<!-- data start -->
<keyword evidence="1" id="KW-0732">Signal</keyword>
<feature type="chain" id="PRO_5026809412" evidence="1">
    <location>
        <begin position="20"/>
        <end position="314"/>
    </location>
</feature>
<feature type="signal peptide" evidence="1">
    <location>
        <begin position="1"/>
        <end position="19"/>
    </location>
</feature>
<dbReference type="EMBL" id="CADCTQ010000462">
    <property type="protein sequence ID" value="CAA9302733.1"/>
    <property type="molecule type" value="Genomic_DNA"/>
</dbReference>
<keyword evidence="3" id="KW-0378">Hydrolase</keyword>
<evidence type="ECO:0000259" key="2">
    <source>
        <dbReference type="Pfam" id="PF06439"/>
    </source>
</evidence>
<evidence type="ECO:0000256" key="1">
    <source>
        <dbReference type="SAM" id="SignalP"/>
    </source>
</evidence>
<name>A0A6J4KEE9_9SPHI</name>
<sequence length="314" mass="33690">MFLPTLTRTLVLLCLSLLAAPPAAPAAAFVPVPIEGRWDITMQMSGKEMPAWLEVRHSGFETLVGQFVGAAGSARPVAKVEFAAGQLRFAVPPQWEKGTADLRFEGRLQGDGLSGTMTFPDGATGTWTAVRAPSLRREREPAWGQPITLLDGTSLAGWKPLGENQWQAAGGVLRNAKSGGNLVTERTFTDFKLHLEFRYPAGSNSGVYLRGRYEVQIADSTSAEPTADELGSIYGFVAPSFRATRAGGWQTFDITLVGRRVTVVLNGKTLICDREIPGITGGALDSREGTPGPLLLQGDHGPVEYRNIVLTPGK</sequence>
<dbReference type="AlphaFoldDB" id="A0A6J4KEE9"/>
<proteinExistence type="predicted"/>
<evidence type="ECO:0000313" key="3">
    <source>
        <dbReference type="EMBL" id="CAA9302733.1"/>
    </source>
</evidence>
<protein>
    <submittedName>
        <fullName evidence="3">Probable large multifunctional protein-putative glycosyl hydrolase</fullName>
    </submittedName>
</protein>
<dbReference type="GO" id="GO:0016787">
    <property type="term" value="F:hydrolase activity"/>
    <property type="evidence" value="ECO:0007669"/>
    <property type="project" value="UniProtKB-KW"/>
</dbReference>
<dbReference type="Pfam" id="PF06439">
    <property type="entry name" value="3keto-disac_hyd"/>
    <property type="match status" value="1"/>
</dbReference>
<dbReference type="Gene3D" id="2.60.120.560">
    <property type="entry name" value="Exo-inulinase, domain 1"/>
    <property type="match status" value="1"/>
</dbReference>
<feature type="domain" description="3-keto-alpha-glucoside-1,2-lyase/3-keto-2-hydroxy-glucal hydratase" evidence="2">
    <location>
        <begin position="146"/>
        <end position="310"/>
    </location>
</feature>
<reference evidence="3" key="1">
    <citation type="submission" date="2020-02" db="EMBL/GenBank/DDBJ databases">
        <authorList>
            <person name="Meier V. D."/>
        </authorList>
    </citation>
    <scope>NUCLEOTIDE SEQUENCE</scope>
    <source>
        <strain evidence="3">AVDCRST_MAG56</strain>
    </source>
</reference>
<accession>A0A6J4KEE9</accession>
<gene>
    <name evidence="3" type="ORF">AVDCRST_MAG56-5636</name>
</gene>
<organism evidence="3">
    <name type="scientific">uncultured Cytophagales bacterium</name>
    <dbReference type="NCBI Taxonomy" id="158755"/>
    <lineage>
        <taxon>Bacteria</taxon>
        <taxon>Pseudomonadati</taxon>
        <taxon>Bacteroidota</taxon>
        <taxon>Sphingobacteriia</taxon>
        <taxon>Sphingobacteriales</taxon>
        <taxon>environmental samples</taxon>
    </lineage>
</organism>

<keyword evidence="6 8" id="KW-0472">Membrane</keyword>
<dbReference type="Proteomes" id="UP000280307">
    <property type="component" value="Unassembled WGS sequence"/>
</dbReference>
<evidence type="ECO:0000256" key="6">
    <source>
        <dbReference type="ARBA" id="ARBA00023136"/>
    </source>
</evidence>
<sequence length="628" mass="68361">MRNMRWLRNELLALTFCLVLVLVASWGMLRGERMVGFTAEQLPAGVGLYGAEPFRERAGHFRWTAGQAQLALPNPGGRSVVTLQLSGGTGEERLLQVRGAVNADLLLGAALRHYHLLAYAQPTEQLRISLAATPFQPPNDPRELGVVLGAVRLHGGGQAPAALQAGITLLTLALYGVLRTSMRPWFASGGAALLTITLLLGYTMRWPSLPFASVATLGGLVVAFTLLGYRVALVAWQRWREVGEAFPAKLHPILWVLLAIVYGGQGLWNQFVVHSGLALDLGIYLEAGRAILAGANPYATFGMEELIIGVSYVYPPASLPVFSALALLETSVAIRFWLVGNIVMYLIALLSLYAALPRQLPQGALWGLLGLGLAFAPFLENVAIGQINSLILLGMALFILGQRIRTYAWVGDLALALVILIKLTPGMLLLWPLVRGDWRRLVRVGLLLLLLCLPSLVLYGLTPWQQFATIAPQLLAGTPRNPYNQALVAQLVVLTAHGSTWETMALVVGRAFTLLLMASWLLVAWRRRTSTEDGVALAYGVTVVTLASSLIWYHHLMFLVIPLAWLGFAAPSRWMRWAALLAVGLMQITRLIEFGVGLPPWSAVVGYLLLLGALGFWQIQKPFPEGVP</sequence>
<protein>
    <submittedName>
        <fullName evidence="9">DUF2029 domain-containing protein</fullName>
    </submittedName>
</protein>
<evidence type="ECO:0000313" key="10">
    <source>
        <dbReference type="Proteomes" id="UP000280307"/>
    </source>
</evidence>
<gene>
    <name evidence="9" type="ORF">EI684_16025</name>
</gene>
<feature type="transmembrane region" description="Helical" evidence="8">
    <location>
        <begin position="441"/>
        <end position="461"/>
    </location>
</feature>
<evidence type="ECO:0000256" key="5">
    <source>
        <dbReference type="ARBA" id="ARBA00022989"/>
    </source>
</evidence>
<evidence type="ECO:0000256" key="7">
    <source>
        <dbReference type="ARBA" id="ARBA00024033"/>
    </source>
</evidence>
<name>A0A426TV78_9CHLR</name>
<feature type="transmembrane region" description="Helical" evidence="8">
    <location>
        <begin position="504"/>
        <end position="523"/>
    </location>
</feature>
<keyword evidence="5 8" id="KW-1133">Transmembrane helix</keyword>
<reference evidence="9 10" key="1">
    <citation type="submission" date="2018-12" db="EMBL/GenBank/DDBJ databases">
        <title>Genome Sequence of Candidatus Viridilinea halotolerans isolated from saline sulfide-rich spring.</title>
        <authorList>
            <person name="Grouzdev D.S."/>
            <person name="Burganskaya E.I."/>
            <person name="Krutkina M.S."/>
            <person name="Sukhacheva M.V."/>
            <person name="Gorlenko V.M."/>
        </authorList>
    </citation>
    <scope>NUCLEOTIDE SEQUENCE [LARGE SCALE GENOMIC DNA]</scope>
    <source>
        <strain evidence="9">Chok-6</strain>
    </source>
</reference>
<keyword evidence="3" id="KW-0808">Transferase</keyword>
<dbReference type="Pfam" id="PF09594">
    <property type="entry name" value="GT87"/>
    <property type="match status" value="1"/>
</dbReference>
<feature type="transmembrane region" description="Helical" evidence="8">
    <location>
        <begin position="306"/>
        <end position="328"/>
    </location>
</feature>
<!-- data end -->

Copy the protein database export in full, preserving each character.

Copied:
<keyword evidence="1" id="KW-0732">Signal</keyword>
<feature type="chain" id="PRO_5026809412" evidence="1">
    <location>
        <begin position="20"/>
        <end position="314"/>
    </location>
</feature>
<feature type="signal peptide" evidence="1">
    <location>
        <begin position="1"/>
        <end position="19"/>
    </location>
</feature>
<dbReference type="EMBL" id="CADCTQ010000462">
    <property type="protein sequence ID" value="CAA9302733.1"/>
    <property type="molecule type" value="Genomic_DNA"/>
</dbReference>
<keyword evidence="3" id="KW-0378">Hydrolase</keyword>
<evidence type="ECO:0000259" key="2">
    <source>
        <dbReference type="Pfam" id="PF06439"/>
    </source>
</evidence>
<evidence type="ECO:0000256" key="1">
    <source>
        <dbReference type="SAM" id="SignalP"/>
    </source>
</evidence>
<name>A0A6J4KEE9_9SPHI</name>
<sequence length="314" mass="33690">MFLPTLTRTLVLLCLSLLAAPPAAPAAAFVPVPIEGRWDITMQMSGKEMPAWLEVRHSGFETLVGQFVGAAGSARPVAKVEFAAGQLRFAVPPQWEKGTADLRFEGRLQGDGLSGTMTFPDGATGTWTAVRAPSLRREREPAWGQPITLLDGTSLAGWKPLGENQWQAAGGVLRNAKSGGNLVTERTFTDFKLHLEFRYPAGSNSGVYLRGRYEVQIADSTSAEPTADELGSIYGFVAPSFRATRAGGWQTFDITLVGRRVTVVLNGKTLICDREIPGITGGALDSREGTPGPLLLQGDHGPVEYRNIVLTPGK</sequence>
<dbReference type="AlphaFoldDB" id="A0A6J4KEE9"/>
<proteinExistence type="predicted"/>
<evidence type="ECO:0000313" key="3">
    <source>
        <dbReference type="EMBL" id="CAA9302733.1"/>
    </source>
</evidence>
<protein>
    <submittedName>
        <fullName evidence="3">Probable large multifunctional protein-putative glycosyl hydrolase</fullName>
    </submittedName>
</protein>
<dbReference type="GO" id="GO:0016787">
    <property type="term" value="F:hydrolase activity"/>
    <property type="evidence" value="ECO:0007669"/>
    <property type="project" value="UniProtKB-KW"/>
</dbReference>
<dbReference type="Pfam" id="PF06439">
    <property type="entry name" value="3keto-disac_hyd"/>
    <property type="match status" value="1"/>
</dbReference>
<dbReference type="Gene3D" id="2.60.120.560">
    <property type="entry name" value="Exo-inulinase, domain 1"/>
    <property type="match status" value="1"/>
</dbReference>
<feature type="domain" description="3-keto-alpha-glucoside-1,2-lyase/3-keto-2-hydroxy-glucal hydratase" evidence="2">
    <location>
        <begin position="146"/>
        <end position="310"/>
    </location>
</feature>
<reference evidence="3" key="1">
    <citation type="submission" date="2020-02" db="EMBL/GenBank/DDBJ databases">
        <authorList>
            <person name="Meier V. D."/>
        </authorList>
    </citation>
    <scope>NUCLEOTIDE SEQUENCE</scope>
    <source>
        <strain evidence="3">AVDCRST_MAG56</strain>
    </source>
</reference>
<accession>A0A6J4KEE9</accession>
<gene>
    <name evidence="3" type="ORF">AVDCRST_MAG56-5636</name>
</gene>
<organism evidence="3">
    <name type="scientific">uncultured Cytophagales bacterium</name>
    <dbReference type="NCBI Taxonomy" id="158755"/>
    <lineage>
        <taxon>Bacteria</taxon>
        <taxon>Pseudomonadati</taxon>
        <taxon>Bacteroidota</taxon>
        <taxon>Sphingobacteriia</taxon>
        <taxon>Sphingobacteriales</taxon>
        <taxon>environmental samples</taxon>
    </lineage>
</organism>

<keyword evidence="6 8" id="KW-0472">Membrane</keyword>
<dbReference type="Proteomes" id="UP000280307">
    <property type="component" value="Unassembled WGS sequence"/>
</dbReference>
<evidence type="ECO:0000256" key="6">
    <source>
        <dbReference type="ARBA" id="ARBA00023136"/>
    </source>
</evidence>
<sequence length="628" mass="68361">MRNMRWLRNELLALTFCLVLVLVASWGMLRGERMVGFTAEQLPAGVGLYGAEPFRERAGHFRWTAGQAQLALPNPGGRSVVTLQLSGGTGEERLLQVRGAVNADLLLGAALRHYHLLAYAQPTEQLRISLAATPFQPPNDPRELGVVLGAVRLHGGGQAPAALQAGITLLTLALYGVLRTSMRPWFASGGAALLTITLLLGYTMRWPSLPFASVATLGGLVVAFTLLGYRVALVAWQRWREVGEAFPAKLHPILWVLLAIVYGGQGLWNQFVVHSGLALDLGIYLEAGRAILAGANPYATFGMEELIIGVSYVYPPASLPVFSALALLETSVAIRFWLVGNIVMYLIALLSLYAALPRQLPQGALWGLLGLGLAFAPFLENVAIGQINSLILLGMALFILGQRIRTYAWVGDLALALVILIKLTPGMLLLWPLVRGDWRRLVRVGLLLLLLCLPSLVLYGLTPWQQFATIAPQLLAGTPRNPYNQALVAQLVVLTAHGSTWETMALVVGRAFTLLLMASWLLVAWRRRTSTEDGVALAYGVTVVTLASSLIWYHHLMFLVIPLAWLGFAAPSRWMRWAALLAVGLMQITRLIEFGVGLPPWSAVVGYLLLLGALGFWQIQKPFPEGVP</sequence>
<protein>
    <submittedName>
        <fullName evidence="9">DUF2029 domain-containing protein</fullName>
    </submittedName>
</protein>
<evidence type="ECO:0000313" key="10">
    <source>
        <dbReference type="Proteomes" id="UP000280307"/>
    </source>
</evidence>
<gene>
    <name evidence="9" type="ORF">EI684_16025</name>
</gene>
<feature type="transmembrane region" description="Helical" evidence="8">
    <location>
        <begin position="441"/>
        <end position="461"/>
    </location>
</feature>
<evidence type="ECO:0000256" key="5">
    <source>
        <dbReference type="ARBA" id="ARBA00022989"/>
    </source>
</evidence>
<evidence type="ECO:0000256" key="7">
    <source>
        <dbReference type="ARBA" id="ARBA00024033"/>
    </source>
</evidence>
<name>A0A426TV78_9CHLR</name>
<feature type="transmembrane region" description="Helical" evidence="8">
    <location>
        <begin position="504"/>
        <end position="523"/>
    </location>
</feature>
<keyword evidence="5 8" id="KW-1133">Transmembrane helix</keyword>
<reference evidence="9 10" key="1">
    <citation type="submission" date="2018-12" db="EMBL/GenBank/DDBJ databases">
        <title>Genome Sequence of Candidatus Viridilinea halotolerans isolated from saline sulfide-rich spring.</title>
        <authorList>
            <person name="Grouzdev D.S."/>
            <person name="Burganskaya E.I."/>
            <person name="Krutkina M.S."/>
            <person name="Sukhacheva M.V."/>
            <person name="Gorlenko V.M."/>
        </authorList>
    </citation>
    <scope>NUCLEOTIDE SEQUENCE [LARGE SCALE GENOMIC DNA]</scope>
    <source>
        <strain evidence="9">Chok-6</strain>
    </source>
</reference>
<keyword evidence="3" id="KW-0808">Transferase</keyword>
<dbReference type="Pfam" id="PF09594">
    <property type="entry name" value="GT87"/>
    <property type="match status" value="1"/>
</dbReference>
<feature type="transmembrane region" description="Helical" evidence="8">
    <location>
        <begin position="306"/>
        <end position="328"/>
    </location>
</feature>